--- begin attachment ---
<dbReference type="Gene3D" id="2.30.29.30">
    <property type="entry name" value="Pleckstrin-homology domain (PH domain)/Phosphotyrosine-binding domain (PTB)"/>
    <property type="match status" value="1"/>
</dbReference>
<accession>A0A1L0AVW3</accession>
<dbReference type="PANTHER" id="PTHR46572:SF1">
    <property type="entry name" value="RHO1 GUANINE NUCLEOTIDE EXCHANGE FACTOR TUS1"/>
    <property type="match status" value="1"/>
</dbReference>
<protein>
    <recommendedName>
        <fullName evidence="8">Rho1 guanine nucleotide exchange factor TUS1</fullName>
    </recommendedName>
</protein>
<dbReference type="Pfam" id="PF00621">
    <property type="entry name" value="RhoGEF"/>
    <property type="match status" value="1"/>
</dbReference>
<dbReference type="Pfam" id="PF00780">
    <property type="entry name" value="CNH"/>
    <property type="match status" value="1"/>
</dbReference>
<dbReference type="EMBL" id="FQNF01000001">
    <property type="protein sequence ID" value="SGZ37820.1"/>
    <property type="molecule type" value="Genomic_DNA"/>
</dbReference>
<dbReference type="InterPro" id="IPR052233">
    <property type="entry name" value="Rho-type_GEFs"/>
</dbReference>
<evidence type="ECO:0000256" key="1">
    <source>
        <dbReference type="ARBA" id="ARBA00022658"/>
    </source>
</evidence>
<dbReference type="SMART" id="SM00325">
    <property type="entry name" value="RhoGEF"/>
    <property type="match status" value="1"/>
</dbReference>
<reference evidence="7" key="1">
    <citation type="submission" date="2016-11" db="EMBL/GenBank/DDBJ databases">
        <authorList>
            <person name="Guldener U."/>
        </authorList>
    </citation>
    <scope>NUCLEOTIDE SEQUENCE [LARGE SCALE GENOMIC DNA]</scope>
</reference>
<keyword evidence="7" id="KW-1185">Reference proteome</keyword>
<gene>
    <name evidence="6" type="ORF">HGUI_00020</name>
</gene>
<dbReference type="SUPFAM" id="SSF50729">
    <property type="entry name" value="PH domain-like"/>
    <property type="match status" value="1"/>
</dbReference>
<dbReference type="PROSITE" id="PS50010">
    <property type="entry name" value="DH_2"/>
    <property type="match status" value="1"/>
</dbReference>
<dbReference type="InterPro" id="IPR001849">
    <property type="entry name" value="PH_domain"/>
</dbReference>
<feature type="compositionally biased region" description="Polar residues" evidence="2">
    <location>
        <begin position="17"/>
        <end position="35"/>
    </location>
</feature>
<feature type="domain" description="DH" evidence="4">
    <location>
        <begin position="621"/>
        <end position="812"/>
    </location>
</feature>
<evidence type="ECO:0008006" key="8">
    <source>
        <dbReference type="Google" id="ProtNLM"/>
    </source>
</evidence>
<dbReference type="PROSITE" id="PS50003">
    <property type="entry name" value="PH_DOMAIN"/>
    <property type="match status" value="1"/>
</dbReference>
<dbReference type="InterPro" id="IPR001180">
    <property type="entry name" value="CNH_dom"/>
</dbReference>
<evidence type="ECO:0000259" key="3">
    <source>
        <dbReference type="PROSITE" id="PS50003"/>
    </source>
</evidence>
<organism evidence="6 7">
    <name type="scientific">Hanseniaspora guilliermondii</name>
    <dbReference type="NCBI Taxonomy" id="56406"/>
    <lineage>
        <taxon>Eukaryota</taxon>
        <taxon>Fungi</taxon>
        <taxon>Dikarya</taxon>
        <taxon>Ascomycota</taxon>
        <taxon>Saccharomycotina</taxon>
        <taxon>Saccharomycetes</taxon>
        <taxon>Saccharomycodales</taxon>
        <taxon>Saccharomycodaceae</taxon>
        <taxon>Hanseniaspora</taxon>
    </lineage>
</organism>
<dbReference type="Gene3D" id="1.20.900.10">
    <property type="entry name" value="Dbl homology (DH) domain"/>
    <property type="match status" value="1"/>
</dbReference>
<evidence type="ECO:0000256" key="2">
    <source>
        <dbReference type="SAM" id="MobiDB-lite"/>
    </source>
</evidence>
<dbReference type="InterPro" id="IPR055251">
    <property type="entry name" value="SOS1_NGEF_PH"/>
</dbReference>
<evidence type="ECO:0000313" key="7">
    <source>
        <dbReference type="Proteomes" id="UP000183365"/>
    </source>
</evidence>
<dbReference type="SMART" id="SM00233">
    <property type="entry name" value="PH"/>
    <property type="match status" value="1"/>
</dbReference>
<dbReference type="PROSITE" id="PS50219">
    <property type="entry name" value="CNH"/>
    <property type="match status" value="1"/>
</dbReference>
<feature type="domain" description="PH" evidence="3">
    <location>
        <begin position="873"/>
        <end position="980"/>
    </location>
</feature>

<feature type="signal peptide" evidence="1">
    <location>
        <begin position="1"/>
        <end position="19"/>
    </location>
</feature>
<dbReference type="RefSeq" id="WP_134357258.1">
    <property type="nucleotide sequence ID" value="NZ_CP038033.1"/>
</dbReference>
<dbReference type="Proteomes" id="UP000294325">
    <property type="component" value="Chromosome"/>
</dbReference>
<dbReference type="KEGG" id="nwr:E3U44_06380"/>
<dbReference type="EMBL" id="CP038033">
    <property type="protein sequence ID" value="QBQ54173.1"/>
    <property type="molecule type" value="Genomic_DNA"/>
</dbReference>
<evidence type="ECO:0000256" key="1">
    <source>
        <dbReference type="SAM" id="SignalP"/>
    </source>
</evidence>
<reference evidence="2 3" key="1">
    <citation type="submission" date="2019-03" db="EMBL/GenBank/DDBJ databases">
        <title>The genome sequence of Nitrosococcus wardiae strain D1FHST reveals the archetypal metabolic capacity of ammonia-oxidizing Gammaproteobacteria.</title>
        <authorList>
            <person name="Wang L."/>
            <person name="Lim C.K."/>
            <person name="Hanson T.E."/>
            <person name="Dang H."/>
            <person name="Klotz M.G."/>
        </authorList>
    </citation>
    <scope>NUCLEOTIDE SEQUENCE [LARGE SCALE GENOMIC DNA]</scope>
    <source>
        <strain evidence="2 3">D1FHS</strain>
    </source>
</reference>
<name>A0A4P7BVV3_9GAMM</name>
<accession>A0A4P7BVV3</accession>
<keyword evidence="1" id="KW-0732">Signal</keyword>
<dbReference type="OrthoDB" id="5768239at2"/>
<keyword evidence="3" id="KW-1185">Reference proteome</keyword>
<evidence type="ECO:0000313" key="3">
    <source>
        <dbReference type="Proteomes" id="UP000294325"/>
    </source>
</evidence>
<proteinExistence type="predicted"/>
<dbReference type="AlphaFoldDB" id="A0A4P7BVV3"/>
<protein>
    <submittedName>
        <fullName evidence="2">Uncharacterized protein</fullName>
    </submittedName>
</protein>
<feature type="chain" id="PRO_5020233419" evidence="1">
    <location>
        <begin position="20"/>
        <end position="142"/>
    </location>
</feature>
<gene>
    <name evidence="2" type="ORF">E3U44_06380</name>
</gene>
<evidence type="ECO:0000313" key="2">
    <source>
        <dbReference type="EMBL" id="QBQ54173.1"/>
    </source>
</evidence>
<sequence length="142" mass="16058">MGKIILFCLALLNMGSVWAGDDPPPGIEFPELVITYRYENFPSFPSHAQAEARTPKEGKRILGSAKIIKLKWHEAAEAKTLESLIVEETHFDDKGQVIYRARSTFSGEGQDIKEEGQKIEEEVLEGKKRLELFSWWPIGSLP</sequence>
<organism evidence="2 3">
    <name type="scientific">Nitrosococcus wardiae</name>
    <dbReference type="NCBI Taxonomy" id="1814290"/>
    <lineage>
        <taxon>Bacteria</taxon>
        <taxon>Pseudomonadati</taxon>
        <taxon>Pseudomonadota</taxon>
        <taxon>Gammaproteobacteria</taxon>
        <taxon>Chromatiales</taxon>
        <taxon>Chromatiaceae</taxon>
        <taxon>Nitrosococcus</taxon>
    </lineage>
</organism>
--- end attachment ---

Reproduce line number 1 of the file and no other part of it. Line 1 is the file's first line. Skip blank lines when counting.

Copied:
<dbReference type="Gene3D" id="2.30.29.30">